“So I’m recruiting a kid. He’s a top-level kid — a top-25 guy,” the assistant said. “I become the point contact on the guy. I’m putting out a whole lot of energy and effort. I’m going to his games, watching him play, I’m communicating with him and his family. I’m going from recruiting to now relationship-building.

 

“And when you get a commitment in hoops, you don’t keep recruiting the position. It’s in place. I got the one guy. Guy ends up coming in (for a visit), and then he decides he wanted to open it up. I’ve been talking to my boss about the landscape of our program with him in the fold. Then the kid decommits on me, and now I don’t have an explanation for my boss on who’s next. There is no next, because I haven’t done anything with anybody else. That led me to changing jobs. I knew I was expected to deliver, and I didn’t.”

 

2. Midnight Madness: It’s all about recruiting

 

In college basketball, there are two types of madness. There’s the one that comes in March, with fairy tale upsets and countless office brackets. And then there’s the madness that comes before the season starts — in the form of a glorified practice.

 

Schools all over, from Kentucky to Memphis, kick off the college basketball season with a preseason practice in their home venues, giving fans a free and early look at the upcoming season’s team. But Big Blue Madness, Memphis Madness, and events like them aren’t just for fans; typically, that weekend serves as the program’s biggest recruiting event of the year.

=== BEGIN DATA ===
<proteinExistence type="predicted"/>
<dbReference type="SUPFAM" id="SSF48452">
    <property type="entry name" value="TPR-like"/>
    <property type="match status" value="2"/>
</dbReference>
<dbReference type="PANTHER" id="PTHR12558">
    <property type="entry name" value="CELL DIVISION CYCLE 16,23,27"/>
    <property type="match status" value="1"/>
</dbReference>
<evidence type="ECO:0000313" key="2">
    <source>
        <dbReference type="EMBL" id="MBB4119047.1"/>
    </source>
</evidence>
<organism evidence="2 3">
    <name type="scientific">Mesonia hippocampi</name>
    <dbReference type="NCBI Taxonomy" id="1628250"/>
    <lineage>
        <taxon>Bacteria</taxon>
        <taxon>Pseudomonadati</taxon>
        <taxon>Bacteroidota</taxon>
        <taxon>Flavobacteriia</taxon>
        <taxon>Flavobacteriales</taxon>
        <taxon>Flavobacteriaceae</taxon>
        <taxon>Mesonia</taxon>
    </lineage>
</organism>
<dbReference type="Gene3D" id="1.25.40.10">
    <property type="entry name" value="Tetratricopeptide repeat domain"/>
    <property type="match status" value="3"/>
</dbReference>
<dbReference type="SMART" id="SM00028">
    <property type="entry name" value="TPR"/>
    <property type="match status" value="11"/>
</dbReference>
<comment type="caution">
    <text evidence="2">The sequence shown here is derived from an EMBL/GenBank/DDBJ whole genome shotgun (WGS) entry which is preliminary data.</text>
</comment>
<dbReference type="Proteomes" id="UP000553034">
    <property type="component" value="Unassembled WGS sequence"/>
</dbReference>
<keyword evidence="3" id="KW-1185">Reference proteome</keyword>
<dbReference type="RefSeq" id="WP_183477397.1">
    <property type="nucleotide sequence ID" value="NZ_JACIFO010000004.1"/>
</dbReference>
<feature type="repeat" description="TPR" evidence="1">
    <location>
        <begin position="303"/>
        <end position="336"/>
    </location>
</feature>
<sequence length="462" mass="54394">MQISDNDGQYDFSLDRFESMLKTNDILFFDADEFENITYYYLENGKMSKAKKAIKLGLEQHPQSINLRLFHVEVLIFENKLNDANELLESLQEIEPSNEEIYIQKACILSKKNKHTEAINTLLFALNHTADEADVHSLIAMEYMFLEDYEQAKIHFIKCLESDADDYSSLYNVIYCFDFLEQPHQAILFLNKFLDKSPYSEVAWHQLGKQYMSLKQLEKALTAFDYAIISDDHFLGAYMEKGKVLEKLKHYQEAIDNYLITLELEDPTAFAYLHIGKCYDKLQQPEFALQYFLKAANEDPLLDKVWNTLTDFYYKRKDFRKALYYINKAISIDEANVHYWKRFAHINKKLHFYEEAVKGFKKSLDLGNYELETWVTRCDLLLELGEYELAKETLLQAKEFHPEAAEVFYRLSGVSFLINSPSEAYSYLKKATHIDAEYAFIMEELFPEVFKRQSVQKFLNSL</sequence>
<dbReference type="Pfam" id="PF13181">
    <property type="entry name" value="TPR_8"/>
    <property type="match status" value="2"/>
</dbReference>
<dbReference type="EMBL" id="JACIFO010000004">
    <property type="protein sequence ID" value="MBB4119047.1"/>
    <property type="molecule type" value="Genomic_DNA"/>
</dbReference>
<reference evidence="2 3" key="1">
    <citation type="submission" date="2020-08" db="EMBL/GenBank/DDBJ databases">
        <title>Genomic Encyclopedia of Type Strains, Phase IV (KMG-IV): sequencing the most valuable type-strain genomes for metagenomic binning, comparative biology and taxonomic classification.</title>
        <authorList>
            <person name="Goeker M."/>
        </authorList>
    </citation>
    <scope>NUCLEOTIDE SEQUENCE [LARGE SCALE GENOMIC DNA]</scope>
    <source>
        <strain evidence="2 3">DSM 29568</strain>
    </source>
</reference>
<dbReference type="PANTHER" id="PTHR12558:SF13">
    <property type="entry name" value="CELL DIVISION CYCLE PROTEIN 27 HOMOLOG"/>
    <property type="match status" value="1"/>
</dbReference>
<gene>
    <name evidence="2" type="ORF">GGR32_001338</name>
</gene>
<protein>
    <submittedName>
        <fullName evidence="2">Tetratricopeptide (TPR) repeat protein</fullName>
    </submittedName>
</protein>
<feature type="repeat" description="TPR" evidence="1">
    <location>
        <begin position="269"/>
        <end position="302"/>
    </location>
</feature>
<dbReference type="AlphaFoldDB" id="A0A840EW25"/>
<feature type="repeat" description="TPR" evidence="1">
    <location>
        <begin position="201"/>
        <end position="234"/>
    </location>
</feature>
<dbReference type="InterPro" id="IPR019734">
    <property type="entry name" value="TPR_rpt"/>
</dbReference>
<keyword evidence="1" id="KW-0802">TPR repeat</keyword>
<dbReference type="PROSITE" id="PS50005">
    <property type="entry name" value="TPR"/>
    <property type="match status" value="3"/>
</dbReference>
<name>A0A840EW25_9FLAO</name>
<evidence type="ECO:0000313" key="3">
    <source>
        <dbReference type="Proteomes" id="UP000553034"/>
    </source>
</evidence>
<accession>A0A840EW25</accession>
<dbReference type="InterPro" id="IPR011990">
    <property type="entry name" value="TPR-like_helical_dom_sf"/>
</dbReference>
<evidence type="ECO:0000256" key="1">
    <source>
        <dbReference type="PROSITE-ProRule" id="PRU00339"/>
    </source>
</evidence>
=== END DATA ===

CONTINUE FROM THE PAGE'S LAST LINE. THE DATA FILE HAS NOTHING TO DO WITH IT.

Memphis, for example, hosts anywhere from 20 to 25 recruits on both official and unofficial visits every year for Memphis Madness. Which is why Memphis coach Josh Pastner does whatever he can to make sure FedExForum is packed out.

“It’s been a great tool for us,” Pastner says. “It works because of the crowd support we get. The place is sold out. It’s an overflowing crowd. It’s a fire hazard in the FedExForum (because of the crowd). That’s why it works. We’re so fortunate to have that support and passion from the fan base.”

 

It’s little more than a pep rally, but for recruits visiting that weekend, it’s a perfect window into what he can expect if he enrolls at the school.

 

3. You can’t pay the recruit ... but you can hire his dad